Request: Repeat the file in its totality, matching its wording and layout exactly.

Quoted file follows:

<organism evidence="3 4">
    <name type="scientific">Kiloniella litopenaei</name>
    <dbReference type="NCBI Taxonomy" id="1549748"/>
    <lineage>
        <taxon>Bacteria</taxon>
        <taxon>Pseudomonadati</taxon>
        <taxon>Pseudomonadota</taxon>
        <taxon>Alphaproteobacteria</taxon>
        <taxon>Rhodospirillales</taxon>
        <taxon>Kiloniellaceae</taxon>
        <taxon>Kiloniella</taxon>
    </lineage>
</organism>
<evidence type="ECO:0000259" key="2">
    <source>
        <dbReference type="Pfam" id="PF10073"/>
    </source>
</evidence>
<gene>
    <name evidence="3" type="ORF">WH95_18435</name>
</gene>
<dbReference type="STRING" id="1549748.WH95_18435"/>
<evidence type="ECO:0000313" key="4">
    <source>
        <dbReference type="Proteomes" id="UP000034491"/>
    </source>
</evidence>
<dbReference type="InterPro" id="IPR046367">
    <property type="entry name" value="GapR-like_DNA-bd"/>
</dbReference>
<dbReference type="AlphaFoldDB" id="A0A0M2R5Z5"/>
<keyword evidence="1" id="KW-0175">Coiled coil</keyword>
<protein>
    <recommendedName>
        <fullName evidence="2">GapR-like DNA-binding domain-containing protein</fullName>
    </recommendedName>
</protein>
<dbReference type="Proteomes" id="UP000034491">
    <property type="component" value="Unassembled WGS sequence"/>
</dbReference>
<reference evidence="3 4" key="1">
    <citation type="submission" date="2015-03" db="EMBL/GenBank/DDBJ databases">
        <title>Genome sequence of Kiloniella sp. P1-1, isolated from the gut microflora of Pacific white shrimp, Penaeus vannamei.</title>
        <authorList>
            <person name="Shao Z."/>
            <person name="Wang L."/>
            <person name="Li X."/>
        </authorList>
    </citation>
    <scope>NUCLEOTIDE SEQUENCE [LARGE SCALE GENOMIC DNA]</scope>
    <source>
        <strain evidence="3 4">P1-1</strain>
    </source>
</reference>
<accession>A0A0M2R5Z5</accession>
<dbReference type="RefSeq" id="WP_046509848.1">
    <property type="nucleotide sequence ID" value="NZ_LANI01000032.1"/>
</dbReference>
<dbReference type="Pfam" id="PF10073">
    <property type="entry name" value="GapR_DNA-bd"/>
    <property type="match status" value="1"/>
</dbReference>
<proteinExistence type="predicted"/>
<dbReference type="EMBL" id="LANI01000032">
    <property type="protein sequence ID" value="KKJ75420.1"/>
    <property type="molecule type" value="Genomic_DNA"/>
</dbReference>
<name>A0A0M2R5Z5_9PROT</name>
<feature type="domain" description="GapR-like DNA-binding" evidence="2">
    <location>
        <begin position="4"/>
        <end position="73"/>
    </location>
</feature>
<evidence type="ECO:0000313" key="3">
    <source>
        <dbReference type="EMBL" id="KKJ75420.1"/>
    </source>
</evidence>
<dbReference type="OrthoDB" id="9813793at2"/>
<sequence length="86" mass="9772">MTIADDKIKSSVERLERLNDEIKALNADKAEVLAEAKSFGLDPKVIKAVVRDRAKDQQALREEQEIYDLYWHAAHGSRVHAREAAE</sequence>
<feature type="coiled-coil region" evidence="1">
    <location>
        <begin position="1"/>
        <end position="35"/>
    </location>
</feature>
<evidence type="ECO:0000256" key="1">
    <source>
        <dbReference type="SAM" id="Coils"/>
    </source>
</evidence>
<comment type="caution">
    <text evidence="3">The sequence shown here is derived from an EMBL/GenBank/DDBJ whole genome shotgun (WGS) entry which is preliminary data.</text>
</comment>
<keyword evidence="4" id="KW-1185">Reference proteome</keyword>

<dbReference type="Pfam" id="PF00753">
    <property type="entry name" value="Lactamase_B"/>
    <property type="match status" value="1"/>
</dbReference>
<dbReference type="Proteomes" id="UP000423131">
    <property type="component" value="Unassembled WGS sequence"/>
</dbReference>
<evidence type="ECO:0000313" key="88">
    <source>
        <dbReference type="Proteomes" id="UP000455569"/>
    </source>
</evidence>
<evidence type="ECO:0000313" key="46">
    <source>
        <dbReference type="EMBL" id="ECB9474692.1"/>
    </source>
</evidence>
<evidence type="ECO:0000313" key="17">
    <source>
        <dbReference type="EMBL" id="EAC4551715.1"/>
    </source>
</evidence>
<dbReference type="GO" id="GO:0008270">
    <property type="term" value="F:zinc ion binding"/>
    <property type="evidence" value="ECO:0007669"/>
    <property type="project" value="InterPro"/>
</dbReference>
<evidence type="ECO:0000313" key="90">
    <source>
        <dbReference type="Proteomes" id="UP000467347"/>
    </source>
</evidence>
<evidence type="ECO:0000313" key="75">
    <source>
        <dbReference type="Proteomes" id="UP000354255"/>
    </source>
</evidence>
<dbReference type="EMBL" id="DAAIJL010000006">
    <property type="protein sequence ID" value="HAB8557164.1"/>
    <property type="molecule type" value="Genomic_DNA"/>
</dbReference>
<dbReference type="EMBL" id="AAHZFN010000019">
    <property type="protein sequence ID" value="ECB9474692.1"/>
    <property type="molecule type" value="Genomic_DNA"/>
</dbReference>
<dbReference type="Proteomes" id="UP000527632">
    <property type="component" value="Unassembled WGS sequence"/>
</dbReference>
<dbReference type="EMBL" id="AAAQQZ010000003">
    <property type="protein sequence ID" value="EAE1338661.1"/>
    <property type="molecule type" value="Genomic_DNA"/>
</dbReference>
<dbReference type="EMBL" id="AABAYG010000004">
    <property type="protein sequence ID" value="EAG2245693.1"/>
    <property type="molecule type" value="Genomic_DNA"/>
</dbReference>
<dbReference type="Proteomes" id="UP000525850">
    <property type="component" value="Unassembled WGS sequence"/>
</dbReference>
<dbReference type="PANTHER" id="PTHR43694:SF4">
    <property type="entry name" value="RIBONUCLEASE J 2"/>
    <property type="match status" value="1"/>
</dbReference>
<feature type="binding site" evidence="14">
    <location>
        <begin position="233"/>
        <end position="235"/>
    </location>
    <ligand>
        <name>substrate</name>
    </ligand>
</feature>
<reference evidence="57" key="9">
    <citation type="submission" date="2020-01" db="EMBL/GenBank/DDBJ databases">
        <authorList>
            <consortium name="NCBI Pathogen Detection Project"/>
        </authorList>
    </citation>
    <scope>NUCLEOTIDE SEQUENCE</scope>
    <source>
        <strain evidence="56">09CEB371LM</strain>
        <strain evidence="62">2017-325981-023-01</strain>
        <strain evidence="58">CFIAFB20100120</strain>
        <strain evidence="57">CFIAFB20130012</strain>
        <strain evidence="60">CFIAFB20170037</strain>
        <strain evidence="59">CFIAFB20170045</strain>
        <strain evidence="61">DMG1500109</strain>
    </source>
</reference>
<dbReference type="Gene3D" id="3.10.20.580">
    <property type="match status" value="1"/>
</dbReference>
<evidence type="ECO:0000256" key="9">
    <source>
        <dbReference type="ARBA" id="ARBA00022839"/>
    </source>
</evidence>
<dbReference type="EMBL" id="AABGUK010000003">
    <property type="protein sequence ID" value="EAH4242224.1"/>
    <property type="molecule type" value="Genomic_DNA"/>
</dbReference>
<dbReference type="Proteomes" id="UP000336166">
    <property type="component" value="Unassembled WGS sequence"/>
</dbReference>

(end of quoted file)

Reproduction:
<organism evidence="3 4">
    <name type="scientific">Kiloniella litopenaei</name>
    <dbReference type="NCBI Taxonomy" id="1549748"/>
    <lineage>
        <taxon>Bacteria</taxon>
        <taxon>Pseudomonadati</taxon>
        <taxon>Pseudomonadota</taxon>
        <taxon>Alphaproteobacteria</taxon>
        <taxon>Rhodospirillales</taxon>
        <taxon>Kiloniellaceae</taxon>
        <taxon>Kiloniella</taxon>
    </lineage>
</organism>
<evidence type="ECO:0000259" key="2">
    <source>
        <dbReference type="Pfam" id="PF10073"/>
    </source>
</evidence>
<gene>
    <name evidence="3" type="ORF">WH95_18435</name>
</gene>
<dbReference type="STRING" id="1549748.WH95_18435"/>
<evidence type="ECO:0000313" key="4">
    <source>
        <dbReference type="Proteomes" id="UP000034491"/>
    </source>
</evidence>
<dbReference type="InterPro" id="IPR046367">
    <property type="entry name" value="GapR-like_DNA-bd"/>
</dbReference>
<dbReference type="AlphaFoldDB" id="A0A0M2R5Z5"/>
<keyword evidence="1" id="KW-0175">Coiled coil</keyword>
<protein>
    <recommendedName>
        <fullName evidence="2">GapR-like DNA-binding domain-containing protein</fullName>
    </recommendedName>
</protein>
<dbReference type="Proteomes" id="UP000034491">
    <property type="component" value="Unassembled WGS sequence"/>
</dbReference>
<reference evidence="3 4" key="1">
    <citation type="submission" date="2015-03" db="EMBL/GenBank/DDBJ databases">
        <title>Genome sequence of Kiloniella sp. P1-1, isolated from the gut microflora of Pacific white shrimp, Penaeus vannamei.</title>
        <authorList>
            <person name="Shao Z."/>
            <person name="Wang L."/>
            <person name="Li X."/>
        </authorList>
    </citation>
    <scope>NUCLEOTIDE SEQUENCE [LARGE SCALE GENOMIC DNA]</scope>
    <source>
        <strain evidence="3 4">P1-1</strain>
    </source>
</reference>
<accession>A0A0M2R5Z5</accession>
<dbReference type="RefSeq" id="WP_046509848.1">
    <property type="nucleotide sequence ID" value="NZ_LANI01000032.1"/>
</dbReference>
<dbReference type="Pfam" id="PF10073">
    <property type="entry name" value="GapR_DNA-bd"/>
    <property type="match status" value="1"/>
</dbReference>
<proteinExistence type="predicted"/>
<dbReference type="EMBL" id="LANI01000032">
    <property type="protein sequence ID" value="KKJ75420.1"/>
    <property type="molecule type" value="Genomic_DNA"/>
</dbReference>
<name>A0A0M2R5Z5_9PROT</name>
<feature type="domain" description="GapR-like DNA-binding" evidence="2">
    <location>
        <begin position="4"/>
        <end position="73"/>
    </location>
</feature>
<evidence type="ECO:0000313" key="3">
    <source>
        <dbReference type="EMBL" id="KKJ75420.1"/>
    </source>
</evidence>
<dbReference type="OrthoDB" id="9813793at2"/>
<sequence length="86" mass="9772">MTIADDKIKSSVERLERLNDEIKALNADKAEVLAEAKSFGLDPKVIKAVVRDRAKDQQALREEQEIYDLYWHAAHGSRVHAREAAE</sequence>
<feature type="coiled-coil region" evidence="1">
    <location>
        <begin position="1"/>
        <end position="35"/>
    </location>
</feature>
<evidence type="ECO:0000256" key="1">
    <source>
        <dbReference type="SAM" id="Coils"/>
    </source>
</evidence>
<comment type="caution">
    <text evidence="3">The sequence shown here is derived from an EMBL/GenBank/DDBJ whole genome shotgun (WGS) entry which is preliminary data.</text>
</comment>
<keyword evidence="4" id="KW-1185">Reference proteome</keyword>

<dbReference type="Pfam" id="PF00753">
    <property type="entry name" value="Lactamase_B"/>
    <property type="match status" value="1"/>
</dbReference>
<dbReference type="Proteomes" id="UP000423131">
    <property type="component" value="Unassembled WGS sequence"/>
</dbReference>
<evidence type="ECO:0000313" key="88">
    <source>
        <dbReference type="Proteomes" id="UP000455569"/>
    </source>
</evidence>
<evidence type="ECO:0000313" key="46">
    <source>
        <dbReference type="EMBL" id="ECB9474692.1"/>
    </source>
</evidence>
<evidence type="ECO:0000313" key="17">
    <source>
        <dbReference type="EMBL" id="EAC4551715.1"/>
    </source>
</evidence>
<dbReference type="GO" id="GO:0008270">
    <property type="term" value="F:zinc ion binding"/>
    <property type="evidence" value="ECO:0007669"/>
    <property type="project" value="InterPro"/>
</dbReference>
<evidence type="ECO:0000313" key="90">
    <source>
        <dbReference type="Proteomes" id="UP000467347"/>
    </source>
</evidence>
<evidence type="ECO:0000313" key="75">
    <source>
        <dbReference type="Proteomes" id="UP000354255"/>
    </source>
</evidence>
<dbReference type="EMBL" id="DAAIJL010000006">
    <property type="protein sequence ID" value="HAB8557164.1"/>
    <property type="molecule type" value="Genomic_DNA"/>
</dbReference>
<dbReference type="EMBL" id="AAHZFN010000019">
    <property type="protein sequence ID" value="ECB9474692.1"/>
    <property type="molecule type" value="Genomic_DNA"/>
</dbReference>
<dbReference type="Proteomes" id="UP000527632">
    <property type="component" value="Unassembled WGS sequence"/>
</dbReference>
<dbReference type="EMBL" id="AAAQQZ010000003">
    <property type="protein sequence ID" value="EAE1338661.1"/>
    <property type="molecule type" value="Genomic_DNA"/>
</dbReference>
<dbReference type="EMBL" id="AABAYG010000004">
    <property type="protein sequence ID" value="EAG2245693.1"/>
    <property type="molecule type" value="Genomic_DNA"/>
</dbReference>
<dbReference type="Proteomes" id="UP000525850">
    <property type="component" value="Unassembled WGS sequence"/>
</dbReference>
<dbReference type="PANTHER" id="PTHR43694:SF4">
    <property type="entry name" value="RIBONUCLEASE J 2"/>
    <property type="match status" value="1"/>
</dbReference>
<feature type="binding site" evidence="14">
    <location>
        <begin position="233"/>
        <end position="235"/>
    </location>
    <ligand>
        <name>substrate</name>
    </ligand>
</feature>
<reference evidence="57" key="9">
    <citation type="submission" date="2020-01" db="EMBL/GenBank/DDBJ databases">
        <authorList>
            <consortium name="NCBI Pathogen Detection Project"/>
        </authorList>
    </citation>
    <scope>NUCLEOTIDE SEQUENCE</scope>
    <source>
        <strain evidence="56">09CEB371LM</strain>
        <strain evidence="62">2017-325981-023-01</strain>
        <strain evidence="58">CFIAFB20100120</strain>
        <strain evidence="57">CFIAFB20130012</strain>
        <strain evidence="60">CFIAFB20170037</strain>
        <strain evidence="59">CFIAFB20170045</strain>
        <strain evidence="61">DMG1500109</strain>
    </source>
</reference>
<dbReference type="Gene3D" id="3.10.20.580">
    <property type="match status" value="1"/>
</dbReference>
<evidence type="ECO:0000256" key="9">
    <source>
        <dbReference type="ARBA" id="ARBA00022839"/>
    </source>
</evidence>
<dbReference type="EMBL" id="AABGUK010000003">
    <property type="protein sequence ID" value="EAH4242224.1"/>
    <property type="molecule type" value="Genomic_DNA"/>
</dbReference>
<dbReference type="Proteomes" id="UP000336166">
    <property type="component" value="Unassembled WGS sequence"/>
</dbReference>